Tuesday, October 9, 2012

        60 Second Wine Expert: Cabernet Sauvignon


        America's premier wine expert, Kevin Zraly talks about Cabernet Sauvignon with Elizabeth Shepard. 

        Saturday, October 6, 2012

        Well-Done, Medium-Rare, Rare - What Do They Mean? Explanations and a Quick Tip For Cooking Your Meat


        Medium-rare, well-done, rare...sometimes it seems like these terms are all relative. When you ask for a well-done steak at a restaurant and it comes back pink, is it okay to complain? If you're preparing meat for guests, how can you cook it to their desired doneness? We'll tell you exactly what each term means and share a helpful tip for perfectly cooking your meat!

        Here are the generally accepted definitions of each level of doneness:

        Rare: A rare piece of meat will have a bright red center, and its outside will be brownish-gray. The center will be warm, but not hot. (approximately 125 degree core temperature)

        Medium-rare: The center of a medium-rare piece of meat will be slightly warmer and reddish-pink instead of red. (approximately 130 degree core temperature)

        Medium: A medium piece of meat will have a large band of pink through the middle, but will be primarily grayish-brown throughout. (approximately 145 degree core temperature)

        Medium-well: A medium-well piece of meat will just have a slight hint of pink in the middle. Otherwise, it will be primarily cooked through and will feel quite firm. (approximately 155 degree core temperature)

        Well-done: A well-done steak should show no hint of pink whatsoever. Its center will be grayish-brown throughout and the outside will be nicely charred. (approximately 165 degree core temperature)

        If you want to tell how done your meat is without cutting into it, use this easy trick: Feel the heel of your hand (that's the fleshy part between your thumb and your wrist). When your hand is open and relaxed, a rare steak will feel as soft and tender as the heel of your hand. Now pinch together your thumb and forefinger and feel the heel of your hand again. It's a bit firmer now. This is what a medium-rare steak feels like. You can then move down the line, pinching each finger, and feel the heel of your hand get firmer and firmer. When you pinch with your middle finger, the heel of your hand is the firmness of a medium steak, your ring finger a medium-well steak, and your pinky a well-done steak. Now all you'll have to do is poke your steak a little bit and you'll be able to tell its level of doneness.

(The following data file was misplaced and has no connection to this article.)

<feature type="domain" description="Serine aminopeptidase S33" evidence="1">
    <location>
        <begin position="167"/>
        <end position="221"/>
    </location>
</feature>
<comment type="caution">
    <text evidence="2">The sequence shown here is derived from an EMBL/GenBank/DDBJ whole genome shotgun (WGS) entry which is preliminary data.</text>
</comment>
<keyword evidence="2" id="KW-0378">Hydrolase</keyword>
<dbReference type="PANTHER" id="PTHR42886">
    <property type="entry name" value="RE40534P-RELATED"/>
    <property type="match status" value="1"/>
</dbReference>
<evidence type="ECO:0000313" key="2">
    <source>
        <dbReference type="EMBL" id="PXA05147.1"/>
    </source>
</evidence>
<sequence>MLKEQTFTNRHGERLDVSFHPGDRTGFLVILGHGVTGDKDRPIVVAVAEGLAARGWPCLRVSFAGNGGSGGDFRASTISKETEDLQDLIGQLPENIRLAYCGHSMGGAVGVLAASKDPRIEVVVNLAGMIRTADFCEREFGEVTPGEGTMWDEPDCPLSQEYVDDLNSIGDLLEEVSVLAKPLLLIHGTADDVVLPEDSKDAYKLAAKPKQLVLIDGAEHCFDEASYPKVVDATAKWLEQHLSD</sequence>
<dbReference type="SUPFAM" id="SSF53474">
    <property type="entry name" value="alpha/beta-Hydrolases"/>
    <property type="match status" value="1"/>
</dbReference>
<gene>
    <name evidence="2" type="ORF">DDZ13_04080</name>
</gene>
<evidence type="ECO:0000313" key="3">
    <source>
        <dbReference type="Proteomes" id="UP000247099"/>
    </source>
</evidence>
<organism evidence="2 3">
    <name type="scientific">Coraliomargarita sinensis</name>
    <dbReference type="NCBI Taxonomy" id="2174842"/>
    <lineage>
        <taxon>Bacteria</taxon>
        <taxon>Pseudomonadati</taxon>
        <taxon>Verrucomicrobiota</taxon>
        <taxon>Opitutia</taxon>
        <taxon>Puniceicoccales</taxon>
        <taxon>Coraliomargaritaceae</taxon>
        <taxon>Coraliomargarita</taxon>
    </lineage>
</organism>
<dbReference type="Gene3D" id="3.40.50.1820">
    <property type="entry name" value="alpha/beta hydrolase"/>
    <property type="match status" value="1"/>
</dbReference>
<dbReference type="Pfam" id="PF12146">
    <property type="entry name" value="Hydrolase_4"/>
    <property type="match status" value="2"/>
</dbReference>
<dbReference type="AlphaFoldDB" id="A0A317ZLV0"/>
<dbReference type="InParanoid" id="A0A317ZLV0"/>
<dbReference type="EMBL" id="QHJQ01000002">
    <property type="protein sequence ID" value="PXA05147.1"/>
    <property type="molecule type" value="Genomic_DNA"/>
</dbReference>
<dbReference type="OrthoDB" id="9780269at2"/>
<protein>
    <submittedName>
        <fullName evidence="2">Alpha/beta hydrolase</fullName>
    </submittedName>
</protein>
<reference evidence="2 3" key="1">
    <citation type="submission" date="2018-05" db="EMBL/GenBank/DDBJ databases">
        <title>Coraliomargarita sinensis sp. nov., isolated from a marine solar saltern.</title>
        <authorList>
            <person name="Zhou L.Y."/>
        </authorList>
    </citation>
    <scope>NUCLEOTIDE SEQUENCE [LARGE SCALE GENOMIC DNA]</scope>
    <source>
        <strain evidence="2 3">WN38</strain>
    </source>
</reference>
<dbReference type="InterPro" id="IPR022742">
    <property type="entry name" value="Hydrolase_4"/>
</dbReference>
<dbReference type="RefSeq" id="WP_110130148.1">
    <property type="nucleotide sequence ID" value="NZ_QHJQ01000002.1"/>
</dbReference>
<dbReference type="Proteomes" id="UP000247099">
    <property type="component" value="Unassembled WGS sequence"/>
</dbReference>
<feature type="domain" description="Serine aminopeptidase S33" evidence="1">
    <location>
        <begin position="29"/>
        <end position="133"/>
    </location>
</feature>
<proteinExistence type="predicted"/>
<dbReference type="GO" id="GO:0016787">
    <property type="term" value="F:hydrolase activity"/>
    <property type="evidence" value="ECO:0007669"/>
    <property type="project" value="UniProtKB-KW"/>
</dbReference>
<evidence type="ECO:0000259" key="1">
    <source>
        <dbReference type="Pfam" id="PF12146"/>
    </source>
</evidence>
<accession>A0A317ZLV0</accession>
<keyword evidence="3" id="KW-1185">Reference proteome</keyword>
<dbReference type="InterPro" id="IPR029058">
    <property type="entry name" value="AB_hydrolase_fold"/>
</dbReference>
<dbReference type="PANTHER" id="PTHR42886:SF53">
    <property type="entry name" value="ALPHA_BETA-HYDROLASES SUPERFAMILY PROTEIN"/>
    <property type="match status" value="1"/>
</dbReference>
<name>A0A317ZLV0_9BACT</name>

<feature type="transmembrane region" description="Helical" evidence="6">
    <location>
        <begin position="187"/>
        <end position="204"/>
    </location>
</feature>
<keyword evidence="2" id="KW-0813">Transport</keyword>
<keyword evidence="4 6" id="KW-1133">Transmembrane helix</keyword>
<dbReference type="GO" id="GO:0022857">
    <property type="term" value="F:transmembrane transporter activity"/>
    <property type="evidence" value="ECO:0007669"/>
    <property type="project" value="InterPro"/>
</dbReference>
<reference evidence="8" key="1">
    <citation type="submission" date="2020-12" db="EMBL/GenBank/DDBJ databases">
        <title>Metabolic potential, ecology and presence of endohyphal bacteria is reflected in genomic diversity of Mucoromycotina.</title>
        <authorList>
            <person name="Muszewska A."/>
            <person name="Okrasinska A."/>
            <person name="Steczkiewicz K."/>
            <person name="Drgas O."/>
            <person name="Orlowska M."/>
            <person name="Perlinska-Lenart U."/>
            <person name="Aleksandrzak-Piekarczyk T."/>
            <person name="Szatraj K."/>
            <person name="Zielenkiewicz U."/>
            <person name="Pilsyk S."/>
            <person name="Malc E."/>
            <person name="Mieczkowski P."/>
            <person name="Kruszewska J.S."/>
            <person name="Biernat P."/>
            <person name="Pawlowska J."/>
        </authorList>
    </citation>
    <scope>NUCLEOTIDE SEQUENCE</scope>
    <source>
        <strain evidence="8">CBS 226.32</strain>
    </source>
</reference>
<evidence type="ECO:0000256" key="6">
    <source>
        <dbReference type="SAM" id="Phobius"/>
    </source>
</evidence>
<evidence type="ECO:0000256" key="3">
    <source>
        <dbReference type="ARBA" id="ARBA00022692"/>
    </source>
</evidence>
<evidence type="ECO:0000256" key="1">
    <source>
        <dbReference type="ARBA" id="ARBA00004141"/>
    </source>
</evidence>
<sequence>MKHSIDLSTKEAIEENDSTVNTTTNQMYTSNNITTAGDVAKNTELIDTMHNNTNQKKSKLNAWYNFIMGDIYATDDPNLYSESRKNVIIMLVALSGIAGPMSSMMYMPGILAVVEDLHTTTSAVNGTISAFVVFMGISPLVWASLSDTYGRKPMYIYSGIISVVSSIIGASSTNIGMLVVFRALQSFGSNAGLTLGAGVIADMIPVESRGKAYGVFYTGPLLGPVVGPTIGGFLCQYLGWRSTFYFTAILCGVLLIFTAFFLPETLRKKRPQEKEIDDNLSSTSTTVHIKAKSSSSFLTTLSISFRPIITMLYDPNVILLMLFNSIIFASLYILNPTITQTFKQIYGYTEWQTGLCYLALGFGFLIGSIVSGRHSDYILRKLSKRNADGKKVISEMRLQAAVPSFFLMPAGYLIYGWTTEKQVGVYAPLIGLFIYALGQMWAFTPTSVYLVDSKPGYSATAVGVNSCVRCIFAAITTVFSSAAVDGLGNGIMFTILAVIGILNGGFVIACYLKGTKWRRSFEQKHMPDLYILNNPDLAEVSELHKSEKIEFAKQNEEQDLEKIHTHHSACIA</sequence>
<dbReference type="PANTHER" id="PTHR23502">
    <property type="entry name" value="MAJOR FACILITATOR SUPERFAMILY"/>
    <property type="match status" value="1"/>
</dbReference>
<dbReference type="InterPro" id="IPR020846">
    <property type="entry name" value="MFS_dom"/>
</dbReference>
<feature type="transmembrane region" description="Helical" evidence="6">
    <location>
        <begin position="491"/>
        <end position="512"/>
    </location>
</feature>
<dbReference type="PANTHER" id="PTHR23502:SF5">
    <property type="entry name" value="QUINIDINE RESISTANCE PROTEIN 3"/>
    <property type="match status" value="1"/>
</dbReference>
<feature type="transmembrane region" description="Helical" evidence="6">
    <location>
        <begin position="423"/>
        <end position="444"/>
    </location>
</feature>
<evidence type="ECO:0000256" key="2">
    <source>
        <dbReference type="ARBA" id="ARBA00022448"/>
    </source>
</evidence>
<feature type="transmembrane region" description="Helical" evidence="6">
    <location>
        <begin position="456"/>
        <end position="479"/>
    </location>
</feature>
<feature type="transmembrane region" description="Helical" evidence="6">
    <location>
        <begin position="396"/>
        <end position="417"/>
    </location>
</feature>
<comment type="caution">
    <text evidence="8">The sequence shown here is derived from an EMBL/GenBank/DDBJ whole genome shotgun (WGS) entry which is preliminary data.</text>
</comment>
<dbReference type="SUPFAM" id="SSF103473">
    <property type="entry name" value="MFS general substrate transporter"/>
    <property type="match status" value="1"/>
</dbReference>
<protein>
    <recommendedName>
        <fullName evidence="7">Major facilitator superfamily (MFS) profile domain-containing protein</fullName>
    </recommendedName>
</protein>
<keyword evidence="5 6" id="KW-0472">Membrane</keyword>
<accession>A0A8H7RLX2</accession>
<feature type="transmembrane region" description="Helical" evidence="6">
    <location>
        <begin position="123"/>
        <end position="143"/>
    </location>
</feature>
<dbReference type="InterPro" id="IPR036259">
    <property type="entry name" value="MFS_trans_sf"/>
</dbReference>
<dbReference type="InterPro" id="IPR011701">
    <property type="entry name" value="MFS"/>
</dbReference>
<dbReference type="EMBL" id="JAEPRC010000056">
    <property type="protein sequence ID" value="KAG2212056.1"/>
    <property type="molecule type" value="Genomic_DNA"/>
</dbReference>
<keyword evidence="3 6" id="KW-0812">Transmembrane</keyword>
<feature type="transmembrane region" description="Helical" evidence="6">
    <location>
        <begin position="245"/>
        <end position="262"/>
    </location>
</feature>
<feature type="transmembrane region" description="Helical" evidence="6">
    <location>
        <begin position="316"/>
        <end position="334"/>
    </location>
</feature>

Article Source: http://EzineArticles.com/4792453

        Wednesday, October 3, 2012

        60 Second Wine Expert: Pinot Noir


        America's premier wine expert, Kevin Zraly shares information about the Pinot Noir grape with Elizabeth Shepard. 

        Sunday, September 30, 2012

        Grande A La Paris - Mankas Steak House Cocktail


        Billy Kelly head bar tender at Mankas Steak House shows us how they make one of their signature cocktails. See more at http://www.mankassteakhouse.net

        Thursday, September 27, 2012

        Apricot Brandy Cooler - Mankas Steak House Cocktails



        Bill Kelly, head bar tender, at Mankas Steak House makes a signature drink, the Apricot Brandy Cooler. See more at http://www.mankassteakhouse.net

        Monday, September 24, 2012

        Tom Selleck's Tea House - Mankas Steak House Cocktails


        Bill Kelly, head bar tender, at Mankas Steak House shows us how to make a signature cocktail "Tom Selleck's Tea House" See more at http://www.mankassteakhouse.net

        Friday, September 21, 2012

        Heirloom Tomato Salad with Balsamic Pearls - Mankas Steak House


        Peter Halikas, head chef, at Mankas Tapas and Steak House shows us a signature dish with local heirloom tomatoes. See more at http://www.mankassteakhouse.net

        Tuesday, September 18, 2012

        Restaurant Review of Mankas Tapas Bar & Steakhouse by Joyce Headley







        At last, a dining experience like one you’d expect to encounter in Napa or Sonoma, located right in our own "backyard", Suisun Valley.

        Formerly the Vintage Café, the newly remodeled restaurant and bar has re-opened under new management and a new name and offers contemporary style indoor dining as well as covered patio dining, complete with outdoor fireplace. Its full service bar features a selection of local and world class wines and specialty cocktails in addition to espresso drinks.